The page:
The dollar traded near an all-time low against the euro Thursday, as investors debated the size of an expected Federal Reserve interest rate cut next week after soft durable goods data pointed to sluggish growth.
Falling U.S. stocks, used as a barometer of risk aversion, also pushed the greenback lower versus the yen.
Analysts said the unexpected fall in orders for long-lasting manufactured goods had sealed the case for further monetary easing at the Fed's Oct. 30-31 policy meeting.
"The much lower-than-expected durable goods data was a dollar negative...and it feeds into the notion that the Fed will cut rates by another 25 basis points on Oct 31," said David Powell, currency strategist at IDEAglobal in New York.
U.S. interest rate futures fully reflect a 25 basis point cut in the federal funds rate target to 4.50 percent, while the chances for a half a point reduction are around 55 percent.
In early New York afternoon trade, the euro was up 0.4 percent at $1.4319, edging closer to Monday's record peak of $1.4348, according to Reuters data. It climbed as high as $1.4344 in overseas trade at one point, helped by the drop in U.S. durable goods orders.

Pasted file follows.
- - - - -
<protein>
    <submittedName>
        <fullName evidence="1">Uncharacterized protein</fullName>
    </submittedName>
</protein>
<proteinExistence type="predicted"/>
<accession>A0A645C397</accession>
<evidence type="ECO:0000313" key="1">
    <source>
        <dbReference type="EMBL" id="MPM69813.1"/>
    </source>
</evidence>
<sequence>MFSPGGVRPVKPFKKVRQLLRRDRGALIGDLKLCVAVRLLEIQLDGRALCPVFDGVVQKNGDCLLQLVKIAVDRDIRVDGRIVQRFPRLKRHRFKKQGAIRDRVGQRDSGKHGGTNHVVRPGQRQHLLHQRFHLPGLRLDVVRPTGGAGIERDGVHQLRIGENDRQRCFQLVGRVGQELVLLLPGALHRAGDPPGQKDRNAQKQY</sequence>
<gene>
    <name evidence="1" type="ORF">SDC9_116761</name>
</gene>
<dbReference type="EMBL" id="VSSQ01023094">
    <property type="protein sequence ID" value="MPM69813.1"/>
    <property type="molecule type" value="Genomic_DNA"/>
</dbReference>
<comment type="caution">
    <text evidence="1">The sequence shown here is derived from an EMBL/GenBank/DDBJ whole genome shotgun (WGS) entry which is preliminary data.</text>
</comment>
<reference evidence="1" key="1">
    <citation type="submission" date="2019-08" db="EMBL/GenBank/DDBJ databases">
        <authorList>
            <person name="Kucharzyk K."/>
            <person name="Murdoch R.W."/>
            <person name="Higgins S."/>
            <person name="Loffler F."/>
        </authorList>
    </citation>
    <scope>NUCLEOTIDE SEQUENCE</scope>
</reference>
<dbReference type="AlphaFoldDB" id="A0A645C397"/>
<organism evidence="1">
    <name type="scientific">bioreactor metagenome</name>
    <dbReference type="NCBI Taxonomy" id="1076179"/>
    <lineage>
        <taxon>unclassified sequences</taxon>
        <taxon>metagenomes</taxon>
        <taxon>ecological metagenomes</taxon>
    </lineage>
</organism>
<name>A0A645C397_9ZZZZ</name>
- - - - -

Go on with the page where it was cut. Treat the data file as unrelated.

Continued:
Analysts saw the euro trading in a $1.4245 to $1.4350 range for the remainder of the U.S. trading session. The dollar index, a measure of the greenback against a basket of six major currencies, fell 0.4 percent to 77.256, moving toward a record trough of 77.093, which was hit Monday.
The dollar earlier rose against the yen after a report showed U.S. new home sales and the median sales price rose in September while the inventory of homes for sale fell.
But those gains evaporated as stocks reversed gains and investors decided that revisions to previous months' new home sales figures had masked a general underlying weakness.
"Don't be misled by the superficial improvement in the new home sales between September and August. This is a extremely weak report," said Richard Iley, economist at BNP Paribas in New York.
"The only reasonable conclusions is that September's apparent 'improvement' will likely be revised away over the next two months."
The dollar last traded 0.3 percent down at 113.82 yen, off the day's high of 114.57 yen.
But high-yielding currencies such as the Australian dollar and New Zealand dollar gained despite the rise in risk aversion as investors focused on the outlook for the U.S. economy.